From the Sustainability and Enviro Team

Health, PE and Environment Week 2020

The Sustainability and Environment Team have had a great week co-running the Health PE and Environment Week. The focus has been around the postponed Tokyo Olympic Games 2020 sustainability theme, Be Better, Together, for the Planet and People by organising a WFC @ Home Olympics week. Students have had the opportunity to enter the “Be Good†photography competition, create a vegetarian MasterChef video, learn how to forest bath, create a recycled art piece and a how-to grow snow peas guide. Thank you to the staff and captains, who have put together the activities and to the staff and students who have participated.

Check out the Environment Captain, Max’s video on cooking the perfect breakfast hash:

Spring is in the air!

Our gardens and local environments have been an important space to the college community during the Home Learning Program. A Year 10 student recently reflected “My garden acts as a resort for me to relax, take a break, put my feet up and enjoy a warm beverage with a beautiful view. I especially love my garden because you can have a clear view of the sun rising in the east, passing north and setting in the west, which is a very warming and relaxing feeling to have it pass through while relaxing in my backyard.â€

Spring is such a wonderful time to spend in the garden. Whitefriars College’s multi-talented food tech, Maria Ciavarella, offers gardening know how and tips on her website


A Proud Gardener – my favourite hobby – Gardening by Roger Luo (11)

Roger Luo’s reflection “A Proud Gardener†explains his hard work and challenges at establishing his garden and a worm farm in his suburban backyard and offers encouragement to others to give it a go. He writes:

“Whether it’s trying to get some fresh air, have fun with the family, protect the environment, reduce food waste, getting some sunshine, curing the LOCKDOWN boredom, or just trying to do anything in your free time instead of mindlessly browsing YouTube FOREVER… Gardening can help you achieve all of them(hopefully).

You see, gardening is like life, you put in the hard work, cater for the plants, and you will be rewarded with a bountiful harvest that make you so happy. I started with some very simple, low risk high reward gardening. The first year, I bought tomato and cucumber seedlings from the nursery. Throughout the next two years, I slowly leaned when to transplant, how to start from seed and appreciates the beauty of the growing process.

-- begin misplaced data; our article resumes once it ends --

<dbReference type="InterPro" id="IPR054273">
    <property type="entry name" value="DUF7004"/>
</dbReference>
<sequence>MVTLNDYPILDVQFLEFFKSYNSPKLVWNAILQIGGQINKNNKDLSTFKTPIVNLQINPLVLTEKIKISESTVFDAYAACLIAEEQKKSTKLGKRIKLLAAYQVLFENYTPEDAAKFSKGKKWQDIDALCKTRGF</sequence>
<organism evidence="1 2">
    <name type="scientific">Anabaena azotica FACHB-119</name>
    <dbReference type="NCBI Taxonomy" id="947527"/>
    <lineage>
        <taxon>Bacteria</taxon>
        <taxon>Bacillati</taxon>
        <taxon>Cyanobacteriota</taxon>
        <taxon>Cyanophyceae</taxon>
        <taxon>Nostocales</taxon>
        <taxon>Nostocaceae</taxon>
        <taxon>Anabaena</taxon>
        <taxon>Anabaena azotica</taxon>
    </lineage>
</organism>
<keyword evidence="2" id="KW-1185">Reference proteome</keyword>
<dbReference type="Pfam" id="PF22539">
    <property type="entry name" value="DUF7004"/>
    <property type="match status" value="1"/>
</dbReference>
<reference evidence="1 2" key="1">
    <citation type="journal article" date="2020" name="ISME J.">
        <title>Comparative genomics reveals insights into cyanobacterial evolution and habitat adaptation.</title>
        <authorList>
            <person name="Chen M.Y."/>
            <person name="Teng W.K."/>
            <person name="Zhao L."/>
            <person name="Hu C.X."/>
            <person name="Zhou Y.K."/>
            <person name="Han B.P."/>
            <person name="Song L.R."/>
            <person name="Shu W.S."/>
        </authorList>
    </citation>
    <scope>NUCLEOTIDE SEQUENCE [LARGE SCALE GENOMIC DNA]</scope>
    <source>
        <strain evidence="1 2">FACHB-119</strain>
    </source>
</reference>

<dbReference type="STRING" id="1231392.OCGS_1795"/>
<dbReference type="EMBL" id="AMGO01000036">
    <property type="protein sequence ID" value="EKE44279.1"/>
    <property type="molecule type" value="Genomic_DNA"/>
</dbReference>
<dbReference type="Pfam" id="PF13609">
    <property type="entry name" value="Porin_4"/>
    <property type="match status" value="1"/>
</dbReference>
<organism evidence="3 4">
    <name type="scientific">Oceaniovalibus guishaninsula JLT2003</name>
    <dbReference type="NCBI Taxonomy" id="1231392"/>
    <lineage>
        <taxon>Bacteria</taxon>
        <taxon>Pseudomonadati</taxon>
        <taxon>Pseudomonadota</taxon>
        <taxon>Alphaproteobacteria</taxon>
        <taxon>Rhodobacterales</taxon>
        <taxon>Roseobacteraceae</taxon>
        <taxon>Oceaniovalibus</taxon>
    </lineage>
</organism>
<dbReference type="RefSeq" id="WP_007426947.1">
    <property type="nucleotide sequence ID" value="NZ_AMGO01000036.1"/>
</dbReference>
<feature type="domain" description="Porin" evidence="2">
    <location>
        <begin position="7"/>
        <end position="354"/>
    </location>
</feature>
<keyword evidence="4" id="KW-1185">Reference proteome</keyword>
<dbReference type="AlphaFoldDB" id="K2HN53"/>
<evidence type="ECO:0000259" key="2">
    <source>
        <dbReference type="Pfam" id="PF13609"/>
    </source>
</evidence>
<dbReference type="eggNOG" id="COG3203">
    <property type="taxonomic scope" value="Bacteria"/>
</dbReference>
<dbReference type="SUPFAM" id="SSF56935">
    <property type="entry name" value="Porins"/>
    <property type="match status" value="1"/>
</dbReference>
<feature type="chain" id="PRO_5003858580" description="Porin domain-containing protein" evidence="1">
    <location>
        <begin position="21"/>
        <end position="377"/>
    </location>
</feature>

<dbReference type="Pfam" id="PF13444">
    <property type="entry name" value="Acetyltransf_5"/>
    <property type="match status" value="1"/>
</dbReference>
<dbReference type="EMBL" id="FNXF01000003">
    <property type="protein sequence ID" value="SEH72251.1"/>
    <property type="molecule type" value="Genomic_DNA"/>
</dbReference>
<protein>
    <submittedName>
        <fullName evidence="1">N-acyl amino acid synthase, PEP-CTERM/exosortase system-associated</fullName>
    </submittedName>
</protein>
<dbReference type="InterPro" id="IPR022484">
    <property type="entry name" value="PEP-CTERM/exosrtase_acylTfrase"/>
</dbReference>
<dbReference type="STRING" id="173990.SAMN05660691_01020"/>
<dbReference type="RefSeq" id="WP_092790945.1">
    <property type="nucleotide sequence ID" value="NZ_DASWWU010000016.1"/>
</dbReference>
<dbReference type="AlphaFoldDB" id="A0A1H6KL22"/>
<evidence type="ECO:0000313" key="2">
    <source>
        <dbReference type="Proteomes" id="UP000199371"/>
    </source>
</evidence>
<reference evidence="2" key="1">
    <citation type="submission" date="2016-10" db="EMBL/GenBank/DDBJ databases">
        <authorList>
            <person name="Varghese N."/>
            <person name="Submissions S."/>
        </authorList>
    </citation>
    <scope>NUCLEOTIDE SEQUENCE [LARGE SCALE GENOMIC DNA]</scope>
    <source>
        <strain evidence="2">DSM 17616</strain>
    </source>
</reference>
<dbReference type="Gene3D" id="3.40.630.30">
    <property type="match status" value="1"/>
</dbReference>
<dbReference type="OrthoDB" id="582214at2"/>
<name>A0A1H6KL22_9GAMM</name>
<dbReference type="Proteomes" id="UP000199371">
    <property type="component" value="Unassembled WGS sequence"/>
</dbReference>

Currently, it’s the best season to get deep into gardening, spring. Right now, around the garden I am doing a few things:

  1. Nursing and getting the summer seedlings ready for this planting season
  2. Trying out some new heirloom varieties (basically a rare and exotic variety of the plants, they will really impress your parents)
  3. Caring for my Avocado, Plums, Lemon, persimmon, fig and date tree (quite a mouthful)
  4. Worm farming and starting to compost
  5. Ordering a CRAZY amount of seeds (in my defence it’s very hard to resist)
  6. Clearing out the dying peas
  7. Burying more vegie scraps in the soil
  8. Starting potted rosemary
  9. planting potatoes in felt bags

Gardening provides you with a new world of fun you never knew existed, and it is just the best biting into fresh food that YOU grew. More than that I think it allows you to enjoy life in a new light, which is especially needed during the lockdown.

However, such rewards do not come without challenges, like all things in life. Gardening for a high schooler whose parents are not into or understand gardening is a HARD task. In fact, that’s me, my parents always thought gardening is gross, smells and dirty so they opposed everything that I did. For the potential gardeners out there, I would suggest that you:

  1. Do not get too carried away with YouTube videos. Overall, they are passionate gardeners who are willing to spend a lot more money on gardening than what your parents would probably want to spend.
  2. Start small, don’t specifically get that coco coir and perlite soil just for the seeds, soil is soil. You don’t need to plant a lot of vegies, it can just be a pot of well cultivated rosemary on the window sill.
  3. Use fabric pots, get potato grow bags, or felt, fabric containers, they are cheap and reusable
  4. Grow something that are easy and rewarding, usually the easiest crop to grow is root crops, *cough* radishes *cough*, they mature in a month! Need I say more?
  5. Compost, not only is it good for your garden, it literally is a part to curb the global warming, I’m sure you can convince you parents to slow global warming because no one wants a bushfire disaster again.
  6. Favourite YouTube gardener is Kevin from Epic Gardening and Self-sufficient Me(

I hear you say composting is too expensive, well say no more: compost revolution provides you with up to 80% off! Overall the most important tip is don’t give up, when you think its all over, gardening is like life – about persistence. “



Guilt Free Father’s Day

Palm Oil education is important at the college. As you hover in the confectionary aisle this week picking out a Father’s Day sweet gift, be empowered that your generosity extends beyond your home. Your money can support companies who are working very hard at using Certified Sustainable Palm Oil (CSPO), which supports communities, conserves habitats for orang-utans, Sumatra tigers, gibbons, Asian elephants and ecosystems. Australian labelling laws means palm oil content can be hidden and you could be supporting deforestation, animal cruelty and community poverty. Visit for more information. Download the Sustainable Palm Oil Shopping App and understand what’s in your trolley and who you are supporting.